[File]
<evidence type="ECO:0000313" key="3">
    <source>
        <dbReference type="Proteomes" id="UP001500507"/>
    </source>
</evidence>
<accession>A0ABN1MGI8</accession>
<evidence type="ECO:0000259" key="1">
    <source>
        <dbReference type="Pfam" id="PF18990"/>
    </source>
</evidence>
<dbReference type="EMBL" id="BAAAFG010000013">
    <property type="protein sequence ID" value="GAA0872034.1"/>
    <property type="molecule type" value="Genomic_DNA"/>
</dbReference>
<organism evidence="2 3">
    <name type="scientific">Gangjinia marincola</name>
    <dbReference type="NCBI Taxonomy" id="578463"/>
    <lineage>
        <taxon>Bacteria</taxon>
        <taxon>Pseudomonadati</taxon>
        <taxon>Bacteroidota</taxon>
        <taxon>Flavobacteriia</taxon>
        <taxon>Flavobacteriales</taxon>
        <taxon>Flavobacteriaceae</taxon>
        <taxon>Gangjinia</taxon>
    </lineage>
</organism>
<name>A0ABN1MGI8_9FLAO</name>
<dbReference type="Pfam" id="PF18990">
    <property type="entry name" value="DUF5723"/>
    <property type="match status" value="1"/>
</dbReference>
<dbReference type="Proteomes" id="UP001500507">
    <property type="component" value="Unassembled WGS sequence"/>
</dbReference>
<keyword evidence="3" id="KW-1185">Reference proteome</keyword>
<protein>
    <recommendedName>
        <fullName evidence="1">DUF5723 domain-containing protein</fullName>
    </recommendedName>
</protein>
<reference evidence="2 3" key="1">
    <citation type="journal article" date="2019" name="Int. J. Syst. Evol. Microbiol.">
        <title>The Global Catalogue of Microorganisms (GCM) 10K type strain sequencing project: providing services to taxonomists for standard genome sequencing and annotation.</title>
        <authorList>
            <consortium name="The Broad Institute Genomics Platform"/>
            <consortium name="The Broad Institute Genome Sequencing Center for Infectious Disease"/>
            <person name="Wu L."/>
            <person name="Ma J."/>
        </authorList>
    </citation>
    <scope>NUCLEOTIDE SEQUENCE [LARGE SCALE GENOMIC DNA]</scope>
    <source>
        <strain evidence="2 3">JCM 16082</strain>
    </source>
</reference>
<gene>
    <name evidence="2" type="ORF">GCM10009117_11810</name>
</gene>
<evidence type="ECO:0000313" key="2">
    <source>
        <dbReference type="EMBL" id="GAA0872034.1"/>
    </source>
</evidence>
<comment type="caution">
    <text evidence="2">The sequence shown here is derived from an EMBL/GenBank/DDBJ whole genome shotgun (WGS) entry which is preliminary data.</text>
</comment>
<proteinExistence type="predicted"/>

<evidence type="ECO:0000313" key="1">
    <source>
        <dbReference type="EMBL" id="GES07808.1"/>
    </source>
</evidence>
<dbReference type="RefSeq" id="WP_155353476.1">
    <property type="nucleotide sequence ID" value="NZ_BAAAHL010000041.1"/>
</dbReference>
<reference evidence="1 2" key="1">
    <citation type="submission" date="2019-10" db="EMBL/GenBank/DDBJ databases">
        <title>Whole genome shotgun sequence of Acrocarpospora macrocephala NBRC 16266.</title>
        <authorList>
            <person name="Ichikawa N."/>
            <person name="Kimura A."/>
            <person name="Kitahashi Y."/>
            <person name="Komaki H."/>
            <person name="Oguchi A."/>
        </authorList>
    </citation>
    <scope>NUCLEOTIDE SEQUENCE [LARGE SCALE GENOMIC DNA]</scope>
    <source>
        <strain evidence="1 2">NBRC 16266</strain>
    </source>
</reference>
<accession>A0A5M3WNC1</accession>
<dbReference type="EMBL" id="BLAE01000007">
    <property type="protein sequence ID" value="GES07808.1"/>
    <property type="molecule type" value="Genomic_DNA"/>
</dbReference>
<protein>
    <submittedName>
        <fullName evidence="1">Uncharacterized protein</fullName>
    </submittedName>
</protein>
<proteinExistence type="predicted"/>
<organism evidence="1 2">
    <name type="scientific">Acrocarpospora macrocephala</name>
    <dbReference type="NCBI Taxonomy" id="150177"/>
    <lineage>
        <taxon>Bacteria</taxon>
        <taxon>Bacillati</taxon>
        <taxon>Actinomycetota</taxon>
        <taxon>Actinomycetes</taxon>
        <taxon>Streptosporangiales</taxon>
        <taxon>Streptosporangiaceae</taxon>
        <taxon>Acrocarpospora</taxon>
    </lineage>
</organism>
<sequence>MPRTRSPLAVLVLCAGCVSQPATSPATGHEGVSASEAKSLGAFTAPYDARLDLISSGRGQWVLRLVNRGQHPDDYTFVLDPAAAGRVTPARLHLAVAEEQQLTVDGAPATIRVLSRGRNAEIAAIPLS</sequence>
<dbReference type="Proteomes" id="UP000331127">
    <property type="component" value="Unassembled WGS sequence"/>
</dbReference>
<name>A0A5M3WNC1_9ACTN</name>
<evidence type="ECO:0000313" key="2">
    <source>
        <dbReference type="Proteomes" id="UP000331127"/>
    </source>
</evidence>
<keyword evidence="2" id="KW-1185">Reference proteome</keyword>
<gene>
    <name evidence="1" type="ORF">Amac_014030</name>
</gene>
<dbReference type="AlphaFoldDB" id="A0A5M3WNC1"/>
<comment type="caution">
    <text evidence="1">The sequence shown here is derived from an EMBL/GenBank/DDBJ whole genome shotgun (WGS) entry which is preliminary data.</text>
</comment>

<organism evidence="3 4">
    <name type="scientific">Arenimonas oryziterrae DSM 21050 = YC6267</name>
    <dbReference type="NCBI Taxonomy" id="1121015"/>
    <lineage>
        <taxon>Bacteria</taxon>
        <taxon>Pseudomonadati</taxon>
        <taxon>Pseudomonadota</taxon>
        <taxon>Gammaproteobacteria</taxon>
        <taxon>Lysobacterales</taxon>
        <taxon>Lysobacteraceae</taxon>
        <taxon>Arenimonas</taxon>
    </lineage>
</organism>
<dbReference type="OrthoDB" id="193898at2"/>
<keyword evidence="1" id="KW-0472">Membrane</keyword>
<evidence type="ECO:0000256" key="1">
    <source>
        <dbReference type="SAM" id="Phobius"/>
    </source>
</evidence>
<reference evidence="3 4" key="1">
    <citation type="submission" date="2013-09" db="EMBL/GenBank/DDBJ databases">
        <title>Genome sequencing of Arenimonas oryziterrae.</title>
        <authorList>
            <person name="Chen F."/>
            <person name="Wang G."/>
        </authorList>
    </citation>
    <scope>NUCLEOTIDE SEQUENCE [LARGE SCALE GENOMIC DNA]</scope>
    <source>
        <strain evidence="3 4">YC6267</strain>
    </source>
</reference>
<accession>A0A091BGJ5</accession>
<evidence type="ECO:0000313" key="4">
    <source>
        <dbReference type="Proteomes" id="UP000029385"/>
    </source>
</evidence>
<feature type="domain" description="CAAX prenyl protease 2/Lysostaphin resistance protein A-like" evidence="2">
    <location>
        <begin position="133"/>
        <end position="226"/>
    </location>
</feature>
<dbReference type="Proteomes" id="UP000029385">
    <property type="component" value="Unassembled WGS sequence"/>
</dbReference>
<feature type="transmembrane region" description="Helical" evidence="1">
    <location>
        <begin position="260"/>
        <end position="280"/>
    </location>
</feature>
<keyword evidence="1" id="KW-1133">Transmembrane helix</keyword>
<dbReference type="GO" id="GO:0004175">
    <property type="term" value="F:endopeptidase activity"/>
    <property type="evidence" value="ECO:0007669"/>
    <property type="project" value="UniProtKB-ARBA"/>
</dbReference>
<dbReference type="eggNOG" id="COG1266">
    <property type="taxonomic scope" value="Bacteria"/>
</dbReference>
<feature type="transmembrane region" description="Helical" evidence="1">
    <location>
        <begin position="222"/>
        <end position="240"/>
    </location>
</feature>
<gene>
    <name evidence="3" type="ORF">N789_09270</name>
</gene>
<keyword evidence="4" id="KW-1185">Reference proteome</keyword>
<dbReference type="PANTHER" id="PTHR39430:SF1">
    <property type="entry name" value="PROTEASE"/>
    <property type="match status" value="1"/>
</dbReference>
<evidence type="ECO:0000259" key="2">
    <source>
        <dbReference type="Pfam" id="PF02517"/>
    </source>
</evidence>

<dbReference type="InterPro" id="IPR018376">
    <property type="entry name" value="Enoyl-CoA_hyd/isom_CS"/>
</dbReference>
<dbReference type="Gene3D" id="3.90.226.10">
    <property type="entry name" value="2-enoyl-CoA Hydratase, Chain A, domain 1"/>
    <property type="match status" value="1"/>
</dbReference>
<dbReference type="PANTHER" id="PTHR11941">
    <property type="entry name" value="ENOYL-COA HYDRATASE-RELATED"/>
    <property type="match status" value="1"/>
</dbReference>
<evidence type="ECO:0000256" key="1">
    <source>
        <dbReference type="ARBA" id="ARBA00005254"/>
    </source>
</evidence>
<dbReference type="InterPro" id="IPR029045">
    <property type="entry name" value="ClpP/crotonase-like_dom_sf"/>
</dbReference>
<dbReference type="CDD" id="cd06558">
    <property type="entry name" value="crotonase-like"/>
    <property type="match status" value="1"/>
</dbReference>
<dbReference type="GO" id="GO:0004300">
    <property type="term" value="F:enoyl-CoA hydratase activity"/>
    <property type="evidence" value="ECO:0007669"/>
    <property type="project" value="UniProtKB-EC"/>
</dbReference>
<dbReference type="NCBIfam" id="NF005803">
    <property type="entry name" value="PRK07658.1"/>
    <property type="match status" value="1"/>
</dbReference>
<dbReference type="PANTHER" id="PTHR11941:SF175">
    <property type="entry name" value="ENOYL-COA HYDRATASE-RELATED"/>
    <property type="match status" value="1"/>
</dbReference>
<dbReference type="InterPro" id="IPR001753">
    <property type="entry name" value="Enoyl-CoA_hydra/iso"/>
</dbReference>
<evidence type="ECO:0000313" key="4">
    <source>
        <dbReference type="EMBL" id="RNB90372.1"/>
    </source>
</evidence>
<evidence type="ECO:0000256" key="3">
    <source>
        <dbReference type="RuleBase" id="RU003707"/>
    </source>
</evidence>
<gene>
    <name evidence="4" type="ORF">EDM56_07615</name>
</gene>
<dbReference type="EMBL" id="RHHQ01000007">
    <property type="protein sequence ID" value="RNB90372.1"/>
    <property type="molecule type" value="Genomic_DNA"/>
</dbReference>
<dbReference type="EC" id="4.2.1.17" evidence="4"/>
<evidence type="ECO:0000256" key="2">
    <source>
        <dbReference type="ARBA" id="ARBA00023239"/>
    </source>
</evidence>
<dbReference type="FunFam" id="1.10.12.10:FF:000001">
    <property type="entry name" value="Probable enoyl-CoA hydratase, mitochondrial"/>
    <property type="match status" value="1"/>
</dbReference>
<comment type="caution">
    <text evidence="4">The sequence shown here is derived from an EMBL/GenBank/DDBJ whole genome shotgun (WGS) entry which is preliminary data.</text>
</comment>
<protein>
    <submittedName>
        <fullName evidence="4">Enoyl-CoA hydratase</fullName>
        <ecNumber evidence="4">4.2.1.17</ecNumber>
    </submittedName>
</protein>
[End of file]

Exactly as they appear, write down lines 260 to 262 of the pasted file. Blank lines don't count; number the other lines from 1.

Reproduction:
    </source>
</evidence>
<evidence type="ECO:0000256" key="3">